Michigan’s offense looked well-rehearsed and unstoppable when it took the floor on Saturday night.
16 points by 5 players in 8 possessions.
The Wolverine offense was so crisp it looked like it could have been a practice walk through of how they wanted to attack Ohio State. Moritz Wagner scored on a drive to the lane, DJ Wilson swooped into the lane and hit a turnaround, Derrick Walton hit a three in an unsettled break, Zak Irvin flashed to the basket with a great cut and knocked in a three off the catch.
The Wolverines quickly extended their early lead to 11 points with over 14 minutes to play in the first half and watched Ohio State’s leading scorer, Jae’Sean Tate, take an early seat on the bench with 2 fouls. Another home blowout felt inevitable, but the Buckeyes didn’t pack up and head home, they dug in.
Ohio State cut the lead to a single possession by the next media timeout and played volleyball on the backboard en route to a 1-point halftime lead. The Buckeyes seized control of the game with a quick start to the second half, watching Michigan’s frontcourt take a seat on the bench with 3 fouls a piece, and left the Wolverines to play catch-up for the rest of the night.
Derrick Walton gave Michigan everything he in the tank and then some, finishing with 25 points, 10 rebounds and three assists in 37 minutes, but he came up just one shot short in the end — missing a baseline pull-up jumper that would have tied the game with :25 seconds to play.
He also didn’t have much help. Zak Irvin played another poor game and Michigan’s big men battled foul trouble and inconsistency for much of the night.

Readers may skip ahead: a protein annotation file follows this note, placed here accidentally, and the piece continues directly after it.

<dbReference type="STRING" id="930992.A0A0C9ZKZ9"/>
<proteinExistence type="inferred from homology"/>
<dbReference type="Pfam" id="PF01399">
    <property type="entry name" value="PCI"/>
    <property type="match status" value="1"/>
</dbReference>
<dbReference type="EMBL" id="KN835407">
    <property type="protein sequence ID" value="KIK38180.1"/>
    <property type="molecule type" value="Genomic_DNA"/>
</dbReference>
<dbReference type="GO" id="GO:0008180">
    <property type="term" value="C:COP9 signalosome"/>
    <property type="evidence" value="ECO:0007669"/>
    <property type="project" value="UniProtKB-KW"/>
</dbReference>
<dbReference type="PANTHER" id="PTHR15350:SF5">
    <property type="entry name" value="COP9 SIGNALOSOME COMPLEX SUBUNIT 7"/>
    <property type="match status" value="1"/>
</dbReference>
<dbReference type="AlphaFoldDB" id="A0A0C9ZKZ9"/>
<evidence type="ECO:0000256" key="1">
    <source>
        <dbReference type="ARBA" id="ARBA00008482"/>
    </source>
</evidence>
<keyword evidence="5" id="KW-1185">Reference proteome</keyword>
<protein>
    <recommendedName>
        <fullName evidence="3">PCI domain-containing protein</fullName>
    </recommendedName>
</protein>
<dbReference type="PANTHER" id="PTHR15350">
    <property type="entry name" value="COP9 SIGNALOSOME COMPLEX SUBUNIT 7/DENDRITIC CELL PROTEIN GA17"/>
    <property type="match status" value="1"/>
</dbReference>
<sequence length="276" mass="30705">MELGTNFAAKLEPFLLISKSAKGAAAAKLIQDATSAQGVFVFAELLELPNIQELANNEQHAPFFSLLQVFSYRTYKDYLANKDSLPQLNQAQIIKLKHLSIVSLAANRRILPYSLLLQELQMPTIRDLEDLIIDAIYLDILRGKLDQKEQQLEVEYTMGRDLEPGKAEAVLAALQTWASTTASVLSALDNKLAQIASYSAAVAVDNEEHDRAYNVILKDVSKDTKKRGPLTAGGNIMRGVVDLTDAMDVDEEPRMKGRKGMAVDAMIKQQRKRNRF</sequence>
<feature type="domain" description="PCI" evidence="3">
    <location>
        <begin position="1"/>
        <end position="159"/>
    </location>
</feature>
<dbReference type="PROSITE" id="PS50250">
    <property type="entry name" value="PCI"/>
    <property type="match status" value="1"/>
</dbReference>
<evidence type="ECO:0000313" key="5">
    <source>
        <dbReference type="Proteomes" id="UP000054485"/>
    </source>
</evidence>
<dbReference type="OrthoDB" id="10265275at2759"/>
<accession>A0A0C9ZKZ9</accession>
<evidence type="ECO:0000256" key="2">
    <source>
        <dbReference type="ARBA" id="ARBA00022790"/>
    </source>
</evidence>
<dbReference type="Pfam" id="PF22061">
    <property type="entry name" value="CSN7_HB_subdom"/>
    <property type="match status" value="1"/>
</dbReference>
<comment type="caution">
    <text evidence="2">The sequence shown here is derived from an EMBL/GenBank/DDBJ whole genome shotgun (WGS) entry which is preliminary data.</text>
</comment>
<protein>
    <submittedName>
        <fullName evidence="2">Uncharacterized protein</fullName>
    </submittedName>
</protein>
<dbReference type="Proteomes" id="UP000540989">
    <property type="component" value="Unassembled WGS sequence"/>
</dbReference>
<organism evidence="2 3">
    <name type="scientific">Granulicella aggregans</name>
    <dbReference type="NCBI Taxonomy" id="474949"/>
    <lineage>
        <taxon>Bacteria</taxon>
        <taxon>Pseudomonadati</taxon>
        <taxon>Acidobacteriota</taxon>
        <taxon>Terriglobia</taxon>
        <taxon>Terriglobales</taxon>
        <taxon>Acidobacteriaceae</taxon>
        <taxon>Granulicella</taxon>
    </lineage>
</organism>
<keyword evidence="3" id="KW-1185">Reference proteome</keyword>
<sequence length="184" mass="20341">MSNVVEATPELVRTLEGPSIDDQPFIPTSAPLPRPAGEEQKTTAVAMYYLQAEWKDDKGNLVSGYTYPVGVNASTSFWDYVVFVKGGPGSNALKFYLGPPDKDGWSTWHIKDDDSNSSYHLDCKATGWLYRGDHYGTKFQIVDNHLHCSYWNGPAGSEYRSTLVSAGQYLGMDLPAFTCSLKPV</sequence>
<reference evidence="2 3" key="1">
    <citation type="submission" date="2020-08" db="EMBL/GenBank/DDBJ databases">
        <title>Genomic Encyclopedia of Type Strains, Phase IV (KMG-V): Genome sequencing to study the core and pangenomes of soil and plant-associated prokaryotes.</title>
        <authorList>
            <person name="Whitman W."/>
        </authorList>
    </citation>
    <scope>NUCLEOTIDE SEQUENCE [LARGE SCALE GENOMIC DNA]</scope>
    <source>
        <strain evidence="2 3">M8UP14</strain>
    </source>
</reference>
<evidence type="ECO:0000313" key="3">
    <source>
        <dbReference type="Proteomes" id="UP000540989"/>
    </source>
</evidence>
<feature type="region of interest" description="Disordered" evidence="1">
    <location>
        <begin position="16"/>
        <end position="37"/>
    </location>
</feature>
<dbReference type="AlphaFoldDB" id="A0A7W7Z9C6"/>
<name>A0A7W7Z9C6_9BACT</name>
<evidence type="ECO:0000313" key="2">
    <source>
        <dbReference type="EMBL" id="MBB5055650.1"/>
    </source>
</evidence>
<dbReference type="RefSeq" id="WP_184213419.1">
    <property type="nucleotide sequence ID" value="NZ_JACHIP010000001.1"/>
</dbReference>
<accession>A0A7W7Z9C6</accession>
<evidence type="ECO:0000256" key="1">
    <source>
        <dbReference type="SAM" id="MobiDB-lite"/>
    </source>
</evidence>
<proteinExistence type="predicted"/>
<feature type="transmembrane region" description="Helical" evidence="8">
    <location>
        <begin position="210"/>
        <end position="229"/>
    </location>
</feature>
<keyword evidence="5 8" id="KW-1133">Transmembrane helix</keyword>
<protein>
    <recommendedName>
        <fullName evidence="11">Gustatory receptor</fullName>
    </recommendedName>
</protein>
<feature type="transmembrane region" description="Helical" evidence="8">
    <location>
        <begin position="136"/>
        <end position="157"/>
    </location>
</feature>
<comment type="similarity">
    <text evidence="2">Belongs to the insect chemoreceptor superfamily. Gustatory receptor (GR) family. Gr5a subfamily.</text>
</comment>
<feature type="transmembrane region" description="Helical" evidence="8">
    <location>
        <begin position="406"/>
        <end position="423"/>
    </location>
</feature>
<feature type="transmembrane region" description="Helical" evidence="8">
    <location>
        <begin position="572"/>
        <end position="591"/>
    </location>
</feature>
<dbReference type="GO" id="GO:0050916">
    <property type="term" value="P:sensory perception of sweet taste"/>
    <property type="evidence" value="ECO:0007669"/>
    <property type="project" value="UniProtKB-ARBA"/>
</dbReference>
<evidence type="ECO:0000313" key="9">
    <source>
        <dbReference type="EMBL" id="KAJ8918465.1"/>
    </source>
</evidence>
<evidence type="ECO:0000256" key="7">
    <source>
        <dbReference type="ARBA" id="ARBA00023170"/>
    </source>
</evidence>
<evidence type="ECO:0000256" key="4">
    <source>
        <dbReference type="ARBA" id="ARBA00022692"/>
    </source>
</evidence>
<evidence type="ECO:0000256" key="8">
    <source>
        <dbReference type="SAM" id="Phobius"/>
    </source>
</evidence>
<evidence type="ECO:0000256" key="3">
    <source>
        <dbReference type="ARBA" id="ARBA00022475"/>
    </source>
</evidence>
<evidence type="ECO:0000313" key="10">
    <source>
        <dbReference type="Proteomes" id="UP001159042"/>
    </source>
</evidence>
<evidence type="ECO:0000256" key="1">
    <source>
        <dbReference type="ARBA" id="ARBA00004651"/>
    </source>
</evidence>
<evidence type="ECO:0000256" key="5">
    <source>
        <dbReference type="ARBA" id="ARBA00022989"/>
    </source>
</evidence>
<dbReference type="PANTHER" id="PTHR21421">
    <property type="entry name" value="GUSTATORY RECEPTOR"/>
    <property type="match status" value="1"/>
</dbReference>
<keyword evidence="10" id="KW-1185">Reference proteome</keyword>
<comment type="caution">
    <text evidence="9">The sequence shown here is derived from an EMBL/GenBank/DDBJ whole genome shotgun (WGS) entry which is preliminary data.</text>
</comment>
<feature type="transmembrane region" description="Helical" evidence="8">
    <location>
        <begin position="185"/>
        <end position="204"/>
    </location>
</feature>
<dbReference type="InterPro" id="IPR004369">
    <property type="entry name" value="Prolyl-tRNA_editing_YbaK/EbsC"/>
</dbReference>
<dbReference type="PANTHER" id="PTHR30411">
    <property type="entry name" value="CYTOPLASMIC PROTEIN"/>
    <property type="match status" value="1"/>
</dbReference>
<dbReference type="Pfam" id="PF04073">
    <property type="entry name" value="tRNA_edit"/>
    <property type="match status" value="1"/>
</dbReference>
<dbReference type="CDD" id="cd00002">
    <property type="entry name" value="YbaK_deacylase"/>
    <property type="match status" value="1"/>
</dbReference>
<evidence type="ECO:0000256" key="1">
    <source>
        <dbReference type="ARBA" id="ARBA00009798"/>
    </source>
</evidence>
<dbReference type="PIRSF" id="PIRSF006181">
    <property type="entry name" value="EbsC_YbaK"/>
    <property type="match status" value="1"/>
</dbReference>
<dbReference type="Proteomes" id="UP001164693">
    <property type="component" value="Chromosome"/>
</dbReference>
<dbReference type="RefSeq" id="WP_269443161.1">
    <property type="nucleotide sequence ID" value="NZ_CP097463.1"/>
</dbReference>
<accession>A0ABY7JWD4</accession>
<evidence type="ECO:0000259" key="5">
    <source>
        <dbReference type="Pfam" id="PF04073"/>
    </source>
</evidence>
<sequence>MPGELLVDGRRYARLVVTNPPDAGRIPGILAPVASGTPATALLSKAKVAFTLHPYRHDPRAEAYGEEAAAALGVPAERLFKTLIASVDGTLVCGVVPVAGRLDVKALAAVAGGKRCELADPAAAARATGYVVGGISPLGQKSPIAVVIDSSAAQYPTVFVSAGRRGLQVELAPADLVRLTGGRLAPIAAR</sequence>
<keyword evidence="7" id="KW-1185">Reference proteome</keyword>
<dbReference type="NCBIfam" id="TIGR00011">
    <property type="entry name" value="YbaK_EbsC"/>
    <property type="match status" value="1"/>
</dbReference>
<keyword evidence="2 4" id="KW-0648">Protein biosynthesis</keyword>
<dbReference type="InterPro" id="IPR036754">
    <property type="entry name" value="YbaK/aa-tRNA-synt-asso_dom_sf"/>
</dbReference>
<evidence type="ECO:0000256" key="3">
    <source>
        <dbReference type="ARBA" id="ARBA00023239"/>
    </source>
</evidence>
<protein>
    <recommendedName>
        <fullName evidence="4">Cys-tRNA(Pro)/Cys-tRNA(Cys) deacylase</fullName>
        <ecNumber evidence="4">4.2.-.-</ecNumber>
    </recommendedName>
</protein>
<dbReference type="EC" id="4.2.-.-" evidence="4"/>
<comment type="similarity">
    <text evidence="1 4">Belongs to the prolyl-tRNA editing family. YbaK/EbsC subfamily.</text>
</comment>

Michigan’s offense was as three-point happy as its been all season. Many of the tropes that are thrown around with respect to Michigan’s three-point heavy offense miss the mark — three-point reliant offenses can be very good — but there were some major concerns on display tonight. Michigan only made 1 shot inside the arc in the second half.
The Wolverines only made 6 two-pointers all night and four of them came in the first five possessions of the game. That means the Wolverines made exactly two shots inside the arc in the final 36 minutes of the game.
I’m not sure what changed — especially given that the early makes were textbook cuts, drives and finishes that appeared to be relatively uncontested — but it didn’t work. Derrick Walton made three-pointer after three-pointer and willed Michigan to 1.02 points per possession but this was a broken offensive performance. Michigan turned the ball over twice as many times as it scored inside the arc and just wasn’t able to get anything going outside of Walton.